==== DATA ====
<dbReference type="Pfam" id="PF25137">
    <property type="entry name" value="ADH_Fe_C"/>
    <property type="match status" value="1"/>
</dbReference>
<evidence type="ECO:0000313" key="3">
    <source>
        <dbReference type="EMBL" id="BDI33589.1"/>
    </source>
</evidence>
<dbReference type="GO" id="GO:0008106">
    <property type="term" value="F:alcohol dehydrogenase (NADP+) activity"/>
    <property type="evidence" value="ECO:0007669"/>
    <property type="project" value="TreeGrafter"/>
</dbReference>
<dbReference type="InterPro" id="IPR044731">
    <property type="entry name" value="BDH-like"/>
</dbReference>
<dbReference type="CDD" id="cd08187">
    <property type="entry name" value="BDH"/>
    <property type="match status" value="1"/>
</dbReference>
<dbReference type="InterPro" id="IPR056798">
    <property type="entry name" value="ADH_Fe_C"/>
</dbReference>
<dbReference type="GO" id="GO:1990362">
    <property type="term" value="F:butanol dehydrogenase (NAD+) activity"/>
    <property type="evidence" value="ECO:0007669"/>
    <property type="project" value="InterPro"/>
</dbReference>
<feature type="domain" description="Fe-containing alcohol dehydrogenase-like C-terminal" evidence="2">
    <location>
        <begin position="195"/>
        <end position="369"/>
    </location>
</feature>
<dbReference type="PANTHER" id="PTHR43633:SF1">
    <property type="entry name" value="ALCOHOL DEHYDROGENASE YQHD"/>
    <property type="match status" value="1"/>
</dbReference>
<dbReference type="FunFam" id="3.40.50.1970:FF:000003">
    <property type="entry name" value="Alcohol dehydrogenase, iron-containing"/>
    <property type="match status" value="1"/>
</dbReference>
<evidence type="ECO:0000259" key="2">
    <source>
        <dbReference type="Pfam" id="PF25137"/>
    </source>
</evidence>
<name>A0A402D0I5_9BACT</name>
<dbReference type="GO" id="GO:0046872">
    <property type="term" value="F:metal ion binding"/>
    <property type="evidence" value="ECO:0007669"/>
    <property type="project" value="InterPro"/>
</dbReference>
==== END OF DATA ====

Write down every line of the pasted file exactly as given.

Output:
<dbReference type="Pfam" id="PF25137">
    <property type="entry name" value="ADH_Fe_C"/>
    <property type="match status" value="1"/>
</dbReference>
<evidence type="ECO:0000313" key="3">
    <source>
        <dbReference type="EMBL" id="BDI33589.1"/>
    </source>
</evidence>
<dbReference type="GO" id="GO:0008106">
    <property type="term" value="F:alcohol dehydrogenase (NADP+) activity"/>
    <property type="evidence" value="ECO:0007669"/>
    <property type="project" value="TreeGrafter"/>
</dbReference>
<dbReference type="InterPro" id="IPR044731">
    <property type="entry name" value="BDH-like"/>
</dbReference>
<dbReference type="CDD" id="cd08187">
    <property type="entry name" value="BDH"/>
    <property type="match status" value="1"/>
</dbReference>
<dbReference type="InterPro" id="IPR056798">
    <property type="entry name" value="ADH_Fe_C"/>
</dbReference>
<dbReference type="GO" id="GO:1990362">
    <property type="term" value="F:butanol dehydrogenase (NAD+) activity"/>
    <property type="evidence" value="ECO:0007669"/>
    <property type="project" value="InterPro"/>
</dbReference>
<feature type="domain" description="Fe-containing alcohol dehydrogenase-like C-terminal" evidence="2">
    <location>
        <begin position="195"/>
        <end position="369"/>
    </location>
</feature>
<dbReference type="PANTHER" id="PTHR43633:SF1">
    <property type="entry name" value="ALCOHOL DEHYDROGENASE YQHD"/>
    <property type="match status" value="1"/>
</dbReference>
<dbReference type="FunFam" id="3.40.50.1970:FF:000003">
    <property type="entry name" value="Alcohol dehydrogenase, iron-containing"/>
    <property type="match status" value="1"/>
</dbReference>
<evidence type="ECO:0000259" key="2">
    <source>
        <dbReference type="Pfam" id="PF25137"/>
    </source>
</evidence>
<name>A0A402D0I5_9BACT</name>
<dbReference type="GO" id="GO:0046872">
    <property type="term" value="F:metal ion binding"/>
    <property type="evidence" value="ECO:0007669"/>
    <property type="project" value="InterPro"/>
</dbReference>